If only we could figure out what that layout was…

12 thoughts on “A Manse mystery that I’ll bet Cora Patterson could solve

  1. Hi Katherine,
    Having become familiar with more than one century home I can’t recall any of them actually ever having a pre-plumbing bathroom. For example, Ernie and I would spend our summers with our Aunt Leona and Uncle Leo on The Ridge in their big old farm house, one of the nicest ones built there, and even into the 1960s there was only an outhouse and no bathroom as such. Bath-time for us meant the old galvanized tub would be hauled out into the summer kitchen, water from the hand pump heated on the cook stove and one at a time in went the kids. I have no recollection of how my aunt or uncle bathed, as they obviously would not fit! I know our farm house, the next one to my brother’s, had no bathroom, and the general store/house in Ormsby also had none. At Ernie’s farm one of the bedrooms was converted to a bathroom when running water was available. In Ormsby and at our farm house, an end of one of the main downstairs rooms was sectioned off to create a bathroom. I suppose it is entirely possible that some homes did have a room with a tub that needed to be filled and then drained somehow. Our portable tubs were just emptied off the back porch. Best of luck with finding the answers to your house mysteries. It is always an adventure and a lot of fun to discover secrets from the past.
    I think I have a picture of such a bathing ritual from when Ernie and I were babies. I’ll send it along in an email. Not the galvanized tub of our subsequent childhood but you’ll get the idea. Of course I have no idea if it is Ernie or Gary in that tub!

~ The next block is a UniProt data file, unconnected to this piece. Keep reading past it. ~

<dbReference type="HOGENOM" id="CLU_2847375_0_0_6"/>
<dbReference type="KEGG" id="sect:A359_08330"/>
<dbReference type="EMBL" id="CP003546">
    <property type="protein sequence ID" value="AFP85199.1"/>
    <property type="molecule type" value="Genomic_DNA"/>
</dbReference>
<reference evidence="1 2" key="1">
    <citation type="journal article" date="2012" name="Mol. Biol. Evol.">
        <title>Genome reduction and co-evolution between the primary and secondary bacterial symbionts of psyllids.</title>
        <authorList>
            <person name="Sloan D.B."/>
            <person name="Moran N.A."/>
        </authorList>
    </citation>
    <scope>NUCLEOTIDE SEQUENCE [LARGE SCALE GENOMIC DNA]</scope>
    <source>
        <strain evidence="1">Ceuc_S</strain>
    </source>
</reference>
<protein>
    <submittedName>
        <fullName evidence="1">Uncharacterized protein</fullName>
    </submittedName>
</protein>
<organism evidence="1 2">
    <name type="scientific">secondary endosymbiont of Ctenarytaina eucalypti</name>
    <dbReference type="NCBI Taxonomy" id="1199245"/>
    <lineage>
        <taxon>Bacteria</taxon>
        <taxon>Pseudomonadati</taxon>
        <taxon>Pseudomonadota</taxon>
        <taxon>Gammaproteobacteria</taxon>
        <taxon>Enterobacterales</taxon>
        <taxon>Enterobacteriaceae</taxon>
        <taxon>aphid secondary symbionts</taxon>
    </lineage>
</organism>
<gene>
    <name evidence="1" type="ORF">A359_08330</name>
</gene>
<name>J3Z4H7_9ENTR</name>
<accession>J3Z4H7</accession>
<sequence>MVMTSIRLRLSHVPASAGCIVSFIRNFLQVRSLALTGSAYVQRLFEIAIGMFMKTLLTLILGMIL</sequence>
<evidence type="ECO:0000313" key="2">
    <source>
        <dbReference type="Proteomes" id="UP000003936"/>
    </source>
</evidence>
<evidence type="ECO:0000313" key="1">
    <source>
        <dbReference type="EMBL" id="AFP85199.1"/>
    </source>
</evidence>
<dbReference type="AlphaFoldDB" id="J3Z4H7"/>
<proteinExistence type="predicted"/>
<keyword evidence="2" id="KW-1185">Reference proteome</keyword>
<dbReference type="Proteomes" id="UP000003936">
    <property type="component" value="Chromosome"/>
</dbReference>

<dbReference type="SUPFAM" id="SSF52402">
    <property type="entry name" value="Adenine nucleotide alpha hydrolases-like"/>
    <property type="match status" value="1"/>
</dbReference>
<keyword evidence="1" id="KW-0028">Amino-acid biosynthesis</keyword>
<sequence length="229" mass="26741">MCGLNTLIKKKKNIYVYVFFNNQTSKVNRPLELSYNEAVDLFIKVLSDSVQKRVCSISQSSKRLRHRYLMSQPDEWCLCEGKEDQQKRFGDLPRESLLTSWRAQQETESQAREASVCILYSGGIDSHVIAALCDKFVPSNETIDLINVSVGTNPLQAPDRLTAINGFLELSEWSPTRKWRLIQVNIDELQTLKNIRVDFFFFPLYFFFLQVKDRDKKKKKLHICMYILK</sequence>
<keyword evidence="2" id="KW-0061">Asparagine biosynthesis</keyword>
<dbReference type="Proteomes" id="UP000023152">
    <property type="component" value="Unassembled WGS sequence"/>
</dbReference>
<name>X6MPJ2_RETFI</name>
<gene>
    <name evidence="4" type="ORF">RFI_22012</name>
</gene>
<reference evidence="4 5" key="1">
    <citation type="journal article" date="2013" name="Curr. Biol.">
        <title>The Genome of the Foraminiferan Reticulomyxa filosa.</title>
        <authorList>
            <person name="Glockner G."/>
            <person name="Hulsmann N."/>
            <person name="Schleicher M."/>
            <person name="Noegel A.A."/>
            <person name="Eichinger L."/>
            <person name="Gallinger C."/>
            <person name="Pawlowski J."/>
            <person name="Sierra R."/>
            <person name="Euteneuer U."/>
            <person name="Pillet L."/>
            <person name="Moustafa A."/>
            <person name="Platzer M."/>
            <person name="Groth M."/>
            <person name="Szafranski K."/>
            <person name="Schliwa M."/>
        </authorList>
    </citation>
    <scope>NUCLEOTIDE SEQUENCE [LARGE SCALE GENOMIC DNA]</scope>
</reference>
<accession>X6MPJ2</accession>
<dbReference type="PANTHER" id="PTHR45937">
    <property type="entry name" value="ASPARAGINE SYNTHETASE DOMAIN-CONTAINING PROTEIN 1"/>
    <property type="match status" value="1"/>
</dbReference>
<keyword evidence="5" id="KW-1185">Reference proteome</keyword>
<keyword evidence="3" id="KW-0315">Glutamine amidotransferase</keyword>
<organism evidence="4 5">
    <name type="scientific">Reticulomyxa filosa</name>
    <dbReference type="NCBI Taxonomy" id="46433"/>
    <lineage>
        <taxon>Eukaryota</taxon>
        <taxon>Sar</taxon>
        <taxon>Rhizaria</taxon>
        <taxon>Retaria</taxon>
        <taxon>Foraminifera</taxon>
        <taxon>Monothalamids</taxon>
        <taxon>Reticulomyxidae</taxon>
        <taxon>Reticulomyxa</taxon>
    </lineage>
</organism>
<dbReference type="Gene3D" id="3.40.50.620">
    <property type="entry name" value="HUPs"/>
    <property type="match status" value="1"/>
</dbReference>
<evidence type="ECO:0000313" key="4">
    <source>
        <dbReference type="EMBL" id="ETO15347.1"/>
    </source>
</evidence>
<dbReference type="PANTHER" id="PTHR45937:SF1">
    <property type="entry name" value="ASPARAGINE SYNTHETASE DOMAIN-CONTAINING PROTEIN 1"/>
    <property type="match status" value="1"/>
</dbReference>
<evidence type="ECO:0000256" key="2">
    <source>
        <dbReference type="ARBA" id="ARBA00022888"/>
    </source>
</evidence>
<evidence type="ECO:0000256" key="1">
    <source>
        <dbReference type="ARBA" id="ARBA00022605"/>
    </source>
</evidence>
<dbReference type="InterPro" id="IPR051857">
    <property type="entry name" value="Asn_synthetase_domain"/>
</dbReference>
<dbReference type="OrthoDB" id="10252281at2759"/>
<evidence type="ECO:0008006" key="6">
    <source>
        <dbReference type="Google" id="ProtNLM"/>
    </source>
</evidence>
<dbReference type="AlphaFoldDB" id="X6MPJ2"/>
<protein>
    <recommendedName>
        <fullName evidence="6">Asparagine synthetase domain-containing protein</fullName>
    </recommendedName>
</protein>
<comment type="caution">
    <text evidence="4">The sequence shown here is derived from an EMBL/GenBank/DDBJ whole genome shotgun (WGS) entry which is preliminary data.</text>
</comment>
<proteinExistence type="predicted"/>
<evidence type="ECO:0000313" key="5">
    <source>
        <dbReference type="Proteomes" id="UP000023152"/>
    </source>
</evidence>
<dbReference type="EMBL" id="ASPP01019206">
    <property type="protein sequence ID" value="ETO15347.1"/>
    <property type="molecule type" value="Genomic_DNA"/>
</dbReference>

• Wow, Gary, thank you for this – it’s fascinating, partly because it raises as many questions as it answers! For instance: you talk about the tub being brought out into the summer kitchen, which makes perfect sense in the warm summer months (when you and Ernie were visiting your Aunt Leona and Uncle Leo, and I just love those names), but what did people do in the winter? Also, your point about emptying the tub is an excellent one: it’s not really possible to do with a permanent tub unless one has plumbing. So tubs must always have been just hauled out to somewhere or other in the house. What I wouldn’t give to be a fly on the wall for bath night at the Manse back in those days, to see how it was done!

  2. You beat me to it with your comment Gary! I would bet a whole lot that there was no bath room or “bathing room” when The Manse was built. I was in Univ. before my family had a bathroom in our 1850s timber-frame farmhouse. P.S. Katherine, just to make you feel better, we’ve had freezing rain in South Carolina overnight. I can feel a tiny bit on our balcony railing and they have shut the whole state down!

    • Yes, it seems from the comments on this post that indoor bathrooms were definitely not the done thing in our part of rural Ontario until the middle of the century. Which is exactly what I remember from up at my family’s farm in Haliburton too – among my very earliest memories are using the outhouse there, before the bathroom was put in (in a house that was very much not built for a bathroom) in the early 1960s. Sorry to hear about the unseasonable weather in your normally warm winter abode. I hope the southerners can deal with it!

  3. Adding to the 2 previous readers, our homestead farmhouse just west of Queensborough did not get inside bathroom ’til the late 50’s – early 60’s…
    It was put / squeezed into what had been the pantry, just off the kitchen, and inside the east entry door… [We also had a west entry door to the kitchen, directly across the kitchen from each other]… It was the one & only bathroom until the current owners installed one upstairs using one of the bedrooms… Prior to that, other than a washstand with bowl, pitcher and towel as part of bedroom furniture, an outhouse attached to the woodshed and a washtub pulled into the kitchen on bath day…. that was it!